The German economy grew by 1.9% last year compared to 2021, despite the difficulties arising from the war in Ukraine, and by 0.7% compared to 2019, the year before the coronavirus pandemic crisis, according to provisional data released today by the Federal Statistical Office (Destatis). That figure, coupled with the stagnation in GDP detected at the end of the year, means Germany could be spared a recession this winter.
“The overall economic situation in Germany in 2022 was marked by the consequences of the war in Ukraine, such as extreme rises in energy prices,” Ruth Brand, president of Destatis, told a press conference. She added that “this was compounded by acute supply and material bottlenecks, massive price increases, for example for food, as well as shortages of qualified personnel and the persistent coronavirus pandemic, even though it has been receding over the course of the year”. “Despite these still difficult conditions, the German economy overall was able to hold up well in 2022,” he said.
Finance Minister Robert Habeck and Finance Minister Christian Lindner assessed the data optimistically. “According to the data currently available to us, the economic slowdown in the winter half-year will be milder and shorter than expected,” Habeck emphasised. “Growth of 1.9 per cent shows that the 2022 state aid is having an effect,” Lindner added. It is now important to initiate an economic turnaround. This included tax incentives for investment and “less red tape”.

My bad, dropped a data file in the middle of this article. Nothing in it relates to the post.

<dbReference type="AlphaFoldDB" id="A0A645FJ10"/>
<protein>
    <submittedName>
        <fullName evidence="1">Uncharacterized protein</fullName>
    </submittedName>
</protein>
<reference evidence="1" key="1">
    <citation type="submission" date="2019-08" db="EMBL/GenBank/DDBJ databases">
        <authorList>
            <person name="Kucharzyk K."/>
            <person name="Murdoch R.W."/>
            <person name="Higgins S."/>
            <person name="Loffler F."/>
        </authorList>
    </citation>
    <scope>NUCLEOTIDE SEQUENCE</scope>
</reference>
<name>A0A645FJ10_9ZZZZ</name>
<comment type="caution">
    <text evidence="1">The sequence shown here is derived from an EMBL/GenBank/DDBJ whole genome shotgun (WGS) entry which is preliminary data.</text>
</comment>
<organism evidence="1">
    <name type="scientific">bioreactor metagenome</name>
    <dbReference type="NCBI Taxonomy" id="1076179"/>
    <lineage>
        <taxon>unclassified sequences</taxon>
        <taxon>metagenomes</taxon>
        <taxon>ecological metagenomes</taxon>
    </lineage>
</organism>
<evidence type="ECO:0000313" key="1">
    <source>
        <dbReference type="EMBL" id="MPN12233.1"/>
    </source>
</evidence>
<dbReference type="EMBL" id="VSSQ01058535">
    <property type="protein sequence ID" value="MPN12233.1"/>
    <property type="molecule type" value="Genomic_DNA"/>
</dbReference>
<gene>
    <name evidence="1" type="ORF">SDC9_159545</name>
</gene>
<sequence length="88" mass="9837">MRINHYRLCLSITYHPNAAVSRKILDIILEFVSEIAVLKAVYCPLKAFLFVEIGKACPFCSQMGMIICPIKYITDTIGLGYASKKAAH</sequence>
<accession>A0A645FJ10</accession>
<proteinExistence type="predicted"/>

Despite the loss of purchasing power due to record inflation of 7.9 per cent, consumers in particular boosted the economy last year with consumer spending up 4.6 per cent. In the early years of Covid, many people had saved extra money from cancelled trips, restaurant visits or concerts, which they were now spending again, at least partially. The household savings rate fell by about four percentage points to 11.2 per cent compared to the previous year, bringing it back to the pre-Covid level. In addition, companies invested 2.5% more in equipment such as machinery and vehicles. In contrast, construction spending fell by 1.6% due to higher borrowing costs and supply bottlenecks. Exports increased by 3.2 per cent. However, as imports rose more, by 6.7%, the conclusion is that foreign trade held back economic growth.
But the consequences of the Ukrainian war in terms of inflation and the energy crisis continue to weigh on businesses. “Many companies were looking at an abyss in 2022,” says Dirk Jandura, president of the German Association of Wholesalers, Foreign Trade and Services (BGA). “We have not crashed, but we have not yet crossed the valley of the impending slowdown. The German economy “hasn’t done too badly” at the end of 2022, chief economic expert Monika Schnitzer said in a recent interview with Reuters. It had managed to avoid a gas supply bottleneck, she said. “And it is certainly not to be expected that we will have such a gas shortage this winter either.”
For the current year, many experts expect a slight recession. However, it is unlikely to reach the severe economic slump that was expected at times. “Economic growth in 2023 will be significantly weaker and close to stagnation,” says Sebastian Dullien, scientific director of the IMK Institute, which is close to the trade unions. This is because the economy is only just getting over the energy price crisis. The Kiel Institute for the World Economy (IfW) forecasts growth of 0.3 per cent for the year. The Ifo Institute in Munich and the RWI in Essen, meanwhile, both forecast contractions of 0.1 per cent for 2023.